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Smoke & Mirrors with Natalie Warther

Interview by Pegah Ouji (Read the Story) June 17, 2024

Natalie Warther

Natalie Warther

The monsters in this piece are never named. What makes them monsters? Can you share about the choice not to name them?

When we’re young, we adopt our parents’ beliefs as our own, accepting them as truths. In this case, the protagonist refers to the people around her as “monsters” because her parents have never felt welcomed amongst them. As the story unravels, though, the “monster” becomes less monstrous as she develops her own relationship to the people she’s grown up around. We can feel her reconsidering her role amongst them as a child who shares their language, their behaviors, and their birthplace. While monster holds monstrous weight in the beginning of the story, I think by the end, the impact of the word is softened, almost to a term of endearment.

While I always knew how I defined the “monsters,” I avoided overtly spelling it out because I wanted to invite the readers to insert their own monster into the story. I liked the malleability that gave the piece.

The question of language as an identification tool comes up repeatedly. Can you share about the role that being able to communicate plays in this story?

Communication is the great connector: It’s what bonds us to others and ties us to a community. Without it, there’s no self-expression, no camaraderie, no storytelling, and no shared experiences. While that alone is interesting to me, I enjoyed going one click further and thinking about the role of a child translator and the pressure that would put on a child. Not only would they have to navigate their own becoming, but also the adult world full of adult burdens and needs. It’s interesting to me to think what impact that responsibility might have on childhood. I imagine there would be great consequences to what’s typically meant to be the most carefree time in one’s life. In this way, communication is about more than just the ability to talk to another person. It’s about dependency, identity, belonging, and childhood innocence.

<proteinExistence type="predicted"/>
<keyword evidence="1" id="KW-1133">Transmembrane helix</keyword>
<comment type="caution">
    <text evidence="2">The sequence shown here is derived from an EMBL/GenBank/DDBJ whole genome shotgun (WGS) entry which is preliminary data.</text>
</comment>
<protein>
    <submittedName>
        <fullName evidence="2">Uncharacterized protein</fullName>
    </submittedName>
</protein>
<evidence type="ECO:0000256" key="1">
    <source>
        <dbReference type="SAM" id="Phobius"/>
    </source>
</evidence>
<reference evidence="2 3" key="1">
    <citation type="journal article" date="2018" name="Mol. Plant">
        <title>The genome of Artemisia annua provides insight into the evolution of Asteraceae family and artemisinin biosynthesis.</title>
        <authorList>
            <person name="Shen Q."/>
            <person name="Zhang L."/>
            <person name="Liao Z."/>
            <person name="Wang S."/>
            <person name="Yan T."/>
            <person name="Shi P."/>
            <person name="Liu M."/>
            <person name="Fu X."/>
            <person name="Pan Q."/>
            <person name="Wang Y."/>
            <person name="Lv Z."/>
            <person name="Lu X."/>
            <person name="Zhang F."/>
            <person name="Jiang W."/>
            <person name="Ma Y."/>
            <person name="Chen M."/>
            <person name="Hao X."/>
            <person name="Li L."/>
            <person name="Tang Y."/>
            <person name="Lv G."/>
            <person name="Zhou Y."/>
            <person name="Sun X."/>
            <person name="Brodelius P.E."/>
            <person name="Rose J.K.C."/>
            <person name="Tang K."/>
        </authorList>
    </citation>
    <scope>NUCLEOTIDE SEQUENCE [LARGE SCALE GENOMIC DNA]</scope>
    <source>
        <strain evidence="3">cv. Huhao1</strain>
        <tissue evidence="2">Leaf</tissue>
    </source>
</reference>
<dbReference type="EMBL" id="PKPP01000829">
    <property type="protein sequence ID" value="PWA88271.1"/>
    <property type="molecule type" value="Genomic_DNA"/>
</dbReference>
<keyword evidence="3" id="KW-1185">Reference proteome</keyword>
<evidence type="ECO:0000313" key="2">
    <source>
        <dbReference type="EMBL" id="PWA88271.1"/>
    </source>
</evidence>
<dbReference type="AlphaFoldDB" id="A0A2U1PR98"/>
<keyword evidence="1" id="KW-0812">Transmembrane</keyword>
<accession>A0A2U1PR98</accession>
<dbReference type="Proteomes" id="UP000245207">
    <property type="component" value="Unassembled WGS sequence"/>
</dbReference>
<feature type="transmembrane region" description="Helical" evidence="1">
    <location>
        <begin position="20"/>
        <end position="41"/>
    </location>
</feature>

That ending is full of tension. To me, it both echoes what has come before and surprises the reader. How do you think about the role of endings in a story?

I once heard a quote from Richard Howard about how the last line of a poem should send a lightning bolt back up through the body of the piece. I’ve always thought this applied nicely to the end of short stories as well. I enjoy a surprising ending, even more when it calls back to something referenced early on. For me, returning to the truck gave the piece a circular shape, but also instilled a nice sense of motion.

This ending is about the universal experience of being someone’s child, and the inevitable guilt that comes with knowing that one day you will leave them and break their hearts. When the truck reappears, her guilt lingers in the air, but so does her hope and her excitement for a life free of the burdens that come with being their child. She’s off, and we’re left in the dust of that fast-moving truck. There’s a lot of motion and stillness in that line, and I liked the impact that had.

There is a wonderful degree of specificity to the food items in this story. What’s the role of food here? How do these food items accumulate a sense of tension throughout the piece?

When you’re a child, that desire to belong is especially strong, and things like how you dress, how you speak, and what’s in your lunchbox have a lot to do with where you land on the spectrum of sameness. I wanted to present different foods without commentary, just placing them in the scene with subtle observations to help the audience understand the protagonist’s relationship to them. We can feel how she’s learning to assimilate through food, observing and adopting the ways in which her “monstrous” peers eat. Food equals community when our plates look the same, but it can also equal isolation when our plates look different. In this way, food helped me visualize that tug between belonging and loneliness as the protagonist battles being half of two things.

About the Author

Natalie Warther is a senior writer at Chiat Day with an MFA from Bennington College. Her most recent fiction is forthcoming in Wigleaf. Her story “Bye Bye Baby” was a 2024 Pushcart Prize Nominee and she is a current finalist in the 2024 American Short(er) Fiction Award. She lives in Los Angeles.

About the Interviewer

Pegah Ouji is an Iranian American writer who writes in Farsi and English. Her work has appeared or is forthcoming from Joyland, Epiphany, Fugue, Necessary Fiction, Tiny Molecules, Flash Frog, and National Flash Fiction Day, among others. She is currently an Emerging Writer Fellow at SmokeLong Quarterly, as well as an editorial fellow at Roots, Wounds, Words.

This interview appeared in Issue Eighty-Four — The SmokeLong Quarterly Award for Flash Fiction of SmokeLong Quarterly.
SmokeLong Quarterly Issue Eighty-Four — The SmokeLong Quarterly Award for Flash Fiction

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